He also has a spin counter move which he can go to when initially repelled that he has had some success with.
In the trenches, pad level can sometimes be an issue for Spencer, who often ends up on the ground.
Spencer’s main special teams contributions have been rushing kicks and punts, but he’s never made any big plays. He covered punts in his first two years in college and also had a few snaps covering kicks and blocking on the kickoff return unit.
Spencer closes well and can hit hard and stop a runner in his tracks, but he does show poor technique at times when throwing a shoulder at a ball carrier or reaching beyond his frame and this can lead to missed tackles.
He showed a bit of a knack for forcing fumbles in key moments in college, including one that was recovered and returned for a score and another near the goal line.
With his experience at linebacker, Spencer is perhaps better equipped to drop off into coverage than most young linemen and he displayed that on this impressive interception.
He did drop into coverage a few times a game throughout his college career and was targeted on some short passes but didn’t give up any big plays. He only had one pass defensed other than his interception, though, batting a pass down at the line.
Spencer has experience at a variety of positions and good versatility but he can be a little slow to react at times. Now and again he’ll get out of his stance a beat later than everyone else, for example.
Here’s a play where he reacts to the screen and hustles back to make the play, taking a good angle.
Spencer got onto the SEC academic honor roll three times while he was at Mississippi State.
Spencer is considered to be a player with good character, a good work ethic and a mature, responsible attitude. He loves to train and practices hard.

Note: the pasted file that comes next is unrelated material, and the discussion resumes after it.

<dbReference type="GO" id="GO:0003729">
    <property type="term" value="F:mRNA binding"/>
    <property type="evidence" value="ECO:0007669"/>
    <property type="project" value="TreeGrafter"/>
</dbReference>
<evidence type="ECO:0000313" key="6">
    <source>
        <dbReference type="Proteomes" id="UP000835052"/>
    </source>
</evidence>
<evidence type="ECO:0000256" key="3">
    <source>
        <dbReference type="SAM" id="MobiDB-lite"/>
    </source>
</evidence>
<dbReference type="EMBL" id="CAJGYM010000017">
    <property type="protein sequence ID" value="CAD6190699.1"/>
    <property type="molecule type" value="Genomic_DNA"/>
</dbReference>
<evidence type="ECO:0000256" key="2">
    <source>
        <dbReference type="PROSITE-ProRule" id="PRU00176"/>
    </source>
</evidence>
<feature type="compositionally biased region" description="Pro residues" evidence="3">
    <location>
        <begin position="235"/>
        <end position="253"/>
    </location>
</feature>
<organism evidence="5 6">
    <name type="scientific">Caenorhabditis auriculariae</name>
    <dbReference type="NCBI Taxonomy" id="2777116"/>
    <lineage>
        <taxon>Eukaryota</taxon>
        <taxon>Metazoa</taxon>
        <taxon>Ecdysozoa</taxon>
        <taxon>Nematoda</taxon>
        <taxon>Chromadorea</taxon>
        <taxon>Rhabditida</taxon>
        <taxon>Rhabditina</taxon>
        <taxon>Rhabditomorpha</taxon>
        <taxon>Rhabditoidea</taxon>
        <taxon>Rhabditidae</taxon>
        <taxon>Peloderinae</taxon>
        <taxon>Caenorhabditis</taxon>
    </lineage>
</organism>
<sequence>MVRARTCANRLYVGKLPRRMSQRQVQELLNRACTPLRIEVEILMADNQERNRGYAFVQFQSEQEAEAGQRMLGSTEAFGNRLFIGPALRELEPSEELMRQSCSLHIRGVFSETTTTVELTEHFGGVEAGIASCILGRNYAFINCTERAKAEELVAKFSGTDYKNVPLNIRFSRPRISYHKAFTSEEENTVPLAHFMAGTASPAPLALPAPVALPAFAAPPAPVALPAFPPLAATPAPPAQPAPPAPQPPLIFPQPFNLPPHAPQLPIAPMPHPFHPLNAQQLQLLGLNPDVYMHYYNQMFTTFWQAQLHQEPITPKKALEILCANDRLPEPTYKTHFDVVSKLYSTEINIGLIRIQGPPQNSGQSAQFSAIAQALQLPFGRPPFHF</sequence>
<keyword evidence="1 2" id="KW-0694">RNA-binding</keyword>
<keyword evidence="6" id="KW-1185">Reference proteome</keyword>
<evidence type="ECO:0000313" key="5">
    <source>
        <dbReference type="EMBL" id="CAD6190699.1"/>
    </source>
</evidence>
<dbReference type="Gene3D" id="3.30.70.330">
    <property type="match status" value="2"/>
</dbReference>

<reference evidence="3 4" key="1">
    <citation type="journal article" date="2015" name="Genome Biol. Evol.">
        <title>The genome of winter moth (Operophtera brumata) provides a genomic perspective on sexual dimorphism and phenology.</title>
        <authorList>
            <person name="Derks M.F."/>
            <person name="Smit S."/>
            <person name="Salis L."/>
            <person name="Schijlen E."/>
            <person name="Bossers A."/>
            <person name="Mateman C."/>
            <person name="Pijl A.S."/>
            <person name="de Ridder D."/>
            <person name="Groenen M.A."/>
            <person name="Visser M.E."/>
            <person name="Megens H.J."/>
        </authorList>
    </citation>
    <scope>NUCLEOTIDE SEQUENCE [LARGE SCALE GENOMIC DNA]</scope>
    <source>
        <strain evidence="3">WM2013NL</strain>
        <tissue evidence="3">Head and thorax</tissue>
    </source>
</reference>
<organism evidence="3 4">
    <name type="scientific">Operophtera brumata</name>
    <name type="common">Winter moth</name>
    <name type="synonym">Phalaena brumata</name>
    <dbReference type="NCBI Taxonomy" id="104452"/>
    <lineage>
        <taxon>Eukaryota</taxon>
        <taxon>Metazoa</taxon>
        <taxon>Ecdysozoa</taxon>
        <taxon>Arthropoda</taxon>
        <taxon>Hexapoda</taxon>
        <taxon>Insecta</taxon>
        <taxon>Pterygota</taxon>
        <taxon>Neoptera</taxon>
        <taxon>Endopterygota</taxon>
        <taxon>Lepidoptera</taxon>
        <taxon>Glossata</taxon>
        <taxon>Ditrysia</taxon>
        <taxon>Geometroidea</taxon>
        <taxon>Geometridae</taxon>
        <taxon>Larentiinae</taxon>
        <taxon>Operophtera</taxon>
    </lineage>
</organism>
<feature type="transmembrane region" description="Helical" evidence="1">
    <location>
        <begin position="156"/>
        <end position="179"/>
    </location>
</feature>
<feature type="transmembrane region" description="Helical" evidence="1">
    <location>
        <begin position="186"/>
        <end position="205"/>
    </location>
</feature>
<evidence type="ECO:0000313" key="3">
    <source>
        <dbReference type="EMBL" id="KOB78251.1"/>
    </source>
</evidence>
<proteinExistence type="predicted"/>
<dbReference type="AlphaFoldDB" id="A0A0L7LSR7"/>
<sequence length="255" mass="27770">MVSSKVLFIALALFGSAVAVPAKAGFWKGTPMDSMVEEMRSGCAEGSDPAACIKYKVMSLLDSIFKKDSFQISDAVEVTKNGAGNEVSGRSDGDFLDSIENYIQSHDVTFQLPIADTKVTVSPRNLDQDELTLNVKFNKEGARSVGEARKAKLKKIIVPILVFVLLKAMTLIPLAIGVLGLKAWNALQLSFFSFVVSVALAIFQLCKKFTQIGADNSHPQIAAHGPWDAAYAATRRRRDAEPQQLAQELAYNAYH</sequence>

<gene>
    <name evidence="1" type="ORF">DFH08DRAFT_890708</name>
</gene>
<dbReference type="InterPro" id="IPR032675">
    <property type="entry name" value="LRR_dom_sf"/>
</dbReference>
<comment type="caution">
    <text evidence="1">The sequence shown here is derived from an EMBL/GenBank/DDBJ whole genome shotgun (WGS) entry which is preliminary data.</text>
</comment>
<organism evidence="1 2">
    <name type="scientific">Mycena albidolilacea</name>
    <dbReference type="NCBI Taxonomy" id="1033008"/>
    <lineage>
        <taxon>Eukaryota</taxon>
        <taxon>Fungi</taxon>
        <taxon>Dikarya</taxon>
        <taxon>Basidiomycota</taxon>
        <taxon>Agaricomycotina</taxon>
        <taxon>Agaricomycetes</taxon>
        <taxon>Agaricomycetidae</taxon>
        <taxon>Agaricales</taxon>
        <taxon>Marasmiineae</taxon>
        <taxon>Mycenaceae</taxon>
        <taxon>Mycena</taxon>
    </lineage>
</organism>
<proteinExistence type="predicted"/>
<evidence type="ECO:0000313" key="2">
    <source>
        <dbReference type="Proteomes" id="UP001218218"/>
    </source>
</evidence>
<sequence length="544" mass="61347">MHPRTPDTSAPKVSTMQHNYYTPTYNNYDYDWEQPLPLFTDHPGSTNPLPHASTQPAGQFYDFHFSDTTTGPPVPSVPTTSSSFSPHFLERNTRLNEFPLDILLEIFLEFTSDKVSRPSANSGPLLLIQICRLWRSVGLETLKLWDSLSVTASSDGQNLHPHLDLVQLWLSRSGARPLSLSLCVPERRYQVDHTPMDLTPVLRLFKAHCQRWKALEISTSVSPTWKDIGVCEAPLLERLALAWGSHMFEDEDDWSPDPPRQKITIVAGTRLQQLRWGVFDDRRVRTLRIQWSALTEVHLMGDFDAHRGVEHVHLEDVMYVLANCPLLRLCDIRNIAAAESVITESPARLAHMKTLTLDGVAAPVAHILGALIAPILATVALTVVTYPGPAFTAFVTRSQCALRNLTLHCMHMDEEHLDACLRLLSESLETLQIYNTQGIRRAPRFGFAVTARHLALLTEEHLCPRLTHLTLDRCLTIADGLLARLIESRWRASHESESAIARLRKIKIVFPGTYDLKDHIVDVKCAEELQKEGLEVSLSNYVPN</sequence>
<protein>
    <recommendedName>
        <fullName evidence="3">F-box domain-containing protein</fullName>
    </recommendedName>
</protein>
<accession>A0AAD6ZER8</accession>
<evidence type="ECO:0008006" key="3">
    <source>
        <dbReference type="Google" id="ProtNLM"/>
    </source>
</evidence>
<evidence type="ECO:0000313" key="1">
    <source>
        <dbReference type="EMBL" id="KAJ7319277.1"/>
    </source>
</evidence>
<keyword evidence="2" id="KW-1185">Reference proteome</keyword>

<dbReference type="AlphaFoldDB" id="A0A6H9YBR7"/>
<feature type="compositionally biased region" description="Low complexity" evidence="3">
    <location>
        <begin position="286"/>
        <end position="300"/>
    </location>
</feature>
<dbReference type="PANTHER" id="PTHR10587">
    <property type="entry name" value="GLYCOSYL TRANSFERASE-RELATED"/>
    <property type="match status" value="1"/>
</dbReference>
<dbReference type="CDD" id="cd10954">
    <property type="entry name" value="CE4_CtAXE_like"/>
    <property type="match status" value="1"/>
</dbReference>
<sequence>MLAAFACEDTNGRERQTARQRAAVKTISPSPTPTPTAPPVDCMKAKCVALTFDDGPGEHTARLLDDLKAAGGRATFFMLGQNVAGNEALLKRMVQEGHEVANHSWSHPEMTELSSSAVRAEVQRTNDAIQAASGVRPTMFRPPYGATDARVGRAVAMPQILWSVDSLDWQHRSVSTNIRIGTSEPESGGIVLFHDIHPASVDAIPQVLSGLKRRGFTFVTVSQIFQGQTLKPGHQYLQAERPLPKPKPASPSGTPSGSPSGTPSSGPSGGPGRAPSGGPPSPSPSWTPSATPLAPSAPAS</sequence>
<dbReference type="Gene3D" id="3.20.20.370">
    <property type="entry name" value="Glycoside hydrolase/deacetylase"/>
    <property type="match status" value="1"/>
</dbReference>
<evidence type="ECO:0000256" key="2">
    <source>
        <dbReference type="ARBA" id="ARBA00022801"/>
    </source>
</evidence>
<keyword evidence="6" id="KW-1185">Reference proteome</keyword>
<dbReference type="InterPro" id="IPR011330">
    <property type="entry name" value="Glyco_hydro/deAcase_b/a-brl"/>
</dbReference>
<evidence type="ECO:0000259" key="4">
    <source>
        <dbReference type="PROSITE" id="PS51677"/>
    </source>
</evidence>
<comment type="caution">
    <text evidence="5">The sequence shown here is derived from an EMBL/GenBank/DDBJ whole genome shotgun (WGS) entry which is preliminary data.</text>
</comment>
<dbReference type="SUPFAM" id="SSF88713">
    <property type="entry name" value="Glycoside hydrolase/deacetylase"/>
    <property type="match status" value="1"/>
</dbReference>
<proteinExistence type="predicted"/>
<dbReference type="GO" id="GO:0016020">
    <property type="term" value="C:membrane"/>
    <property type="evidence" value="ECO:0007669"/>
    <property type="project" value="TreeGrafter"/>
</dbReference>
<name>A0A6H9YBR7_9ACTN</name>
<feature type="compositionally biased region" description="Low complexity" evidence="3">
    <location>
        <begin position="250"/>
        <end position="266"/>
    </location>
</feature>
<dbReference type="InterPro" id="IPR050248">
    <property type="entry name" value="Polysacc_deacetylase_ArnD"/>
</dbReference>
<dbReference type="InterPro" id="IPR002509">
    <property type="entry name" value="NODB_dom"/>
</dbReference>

His on-field discipline was good. He was ejected from one game in his senior year for targeting, but that was his only penalty that year. He only had two penalties in his other four years and none in his limited games at the NFL level.
The injury that caused Spencer to redshirt the 2018 season was just described publically as an upper body injury. At the end of his college career, he missed the last two games due to a head/neck injury which saw him stretchered off.
At the NFL level, he missed practice time with an ankle injury in 2021 and was carted off in preseason this year with a knee injury which was regarded as not serious but still saw him waived/injured in August. Presumably he’s back to 100 percent now.
Spencer was a 3-4 defensive end with the Broncos but has previously said he is comfortable in any scheme. With the Jets, they’d presumably line him up inside and he could respond well to an aggressive attacking role.
He was a teammate of current Jets practice squad member Diontae Spencer when he was with the Broncos.
Spencer is a player with some unique traits that has presumably been brought aboard so the Jets can see if he has any potential or could fit into a situational role within their system.
With Sheldon Rankins injured, they also need some additional cover at the defensive tackle position for the next few weeks, but it seems unlikely they’ll turn to Spencer because Tanzel Smart and Jonathan Marshall have more experience. There’s no doubt Spencer will be trying to impress early on though to get into the mix.